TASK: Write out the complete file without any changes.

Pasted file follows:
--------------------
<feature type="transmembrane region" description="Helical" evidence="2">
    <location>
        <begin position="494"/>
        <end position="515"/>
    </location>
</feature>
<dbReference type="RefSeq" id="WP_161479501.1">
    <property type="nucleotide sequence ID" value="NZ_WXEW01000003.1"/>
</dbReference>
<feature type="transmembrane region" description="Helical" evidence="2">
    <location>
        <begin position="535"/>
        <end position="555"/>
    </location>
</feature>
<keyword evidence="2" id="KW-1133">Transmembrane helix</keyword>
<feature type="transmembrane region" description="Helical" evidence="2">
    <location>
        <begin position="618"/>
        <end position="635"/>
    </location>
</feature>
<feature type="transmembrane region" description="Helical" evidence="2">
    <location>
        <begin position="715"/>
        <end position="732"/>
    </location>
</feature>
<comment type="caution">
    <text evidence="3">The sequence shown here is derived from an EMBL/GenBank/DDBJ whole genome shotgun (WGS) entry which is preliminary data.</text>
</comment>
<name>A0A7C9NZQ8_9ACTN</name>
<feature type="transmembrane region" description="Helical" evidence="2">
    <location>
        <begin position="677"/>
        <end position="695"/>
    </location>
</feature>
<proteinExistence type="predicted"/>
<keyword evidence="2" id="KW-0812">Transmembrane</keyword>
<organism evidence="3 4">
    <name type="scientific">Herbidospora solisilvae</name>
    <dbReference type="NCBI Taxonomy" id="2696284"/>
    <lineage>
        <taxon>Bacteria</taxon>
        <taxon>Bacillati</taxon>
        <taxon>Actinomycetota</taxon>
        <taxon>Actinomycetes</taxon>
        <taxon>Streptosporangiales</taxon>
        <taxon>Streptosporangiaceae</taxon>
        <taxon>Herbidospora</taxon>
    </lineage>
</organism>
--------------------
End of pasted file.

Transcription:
<feature type="transmembrane region" description="Helical" evidence="2">
    <location>
        <begin position="494"/>
        <end position="515"/>
    </location>
</feature>
<dbReference type="RefSeq" id="WP_161479501.1">
    <property type="nucleotide sequence ID" value="NZ_WXEW01000003.1"/>
</dbReference>
<feature type="transmembrane region" description="Helical" evidence="2">
    <location>
        <begin position="535"/>
        <end position="555"/>
    </location>
</feature>
<keyword evidence="2" id="KW-1133">Transmembrane helix</keyword>
<feature type="transmembrane region" description="Helical" evidence="2">
    <location>
        <begin position="618"/>
        <end position="635"/>
    </location>
</feature>
<feature type="transmembrane region" description="Helical" evidence="2">
    <location>
        <begin position="715"/>
        <end position="732"/>
    </location>
</feature>
<comment type="caution">
    <text evidence="3">The sequence shown here is derived from an EMBL/GenBank/DDBJ whole genome shotgun (WGS) entry which is preliminary data.</text>
</comment>
<name>A0A7C9NZQ8_9ACTN</name>
<feature type="transmembrane region" description="Helical" evidence="2">
    <location>
        <begin position="677"/>
        <end position="695"/>
    </location>
</feature>
<proteinExistence type="predicted"/>
<keyword evidence="2" id="KW-0812">Transmembrane</keyword>
<organism evidence="3 4">
    <name type="scientific">Herbidospora solisilvae</name>
    <dbReference type="NCBI Taxonomy" id="2696284"/>
    <lineage>
        <taxon>Bacteria</taxon>
        <taxon>Bacillati</taxon>
        <taxon>Actinomycetota</taxon>
        <taxon>Actinomycetes</taxon>
        <taxon>Streptosporangiales</taxon>
        <taxon>Streptosporangiaceae</taxon>
        <taxon>Herbidospora</taxon>
    </lineage>
</organism>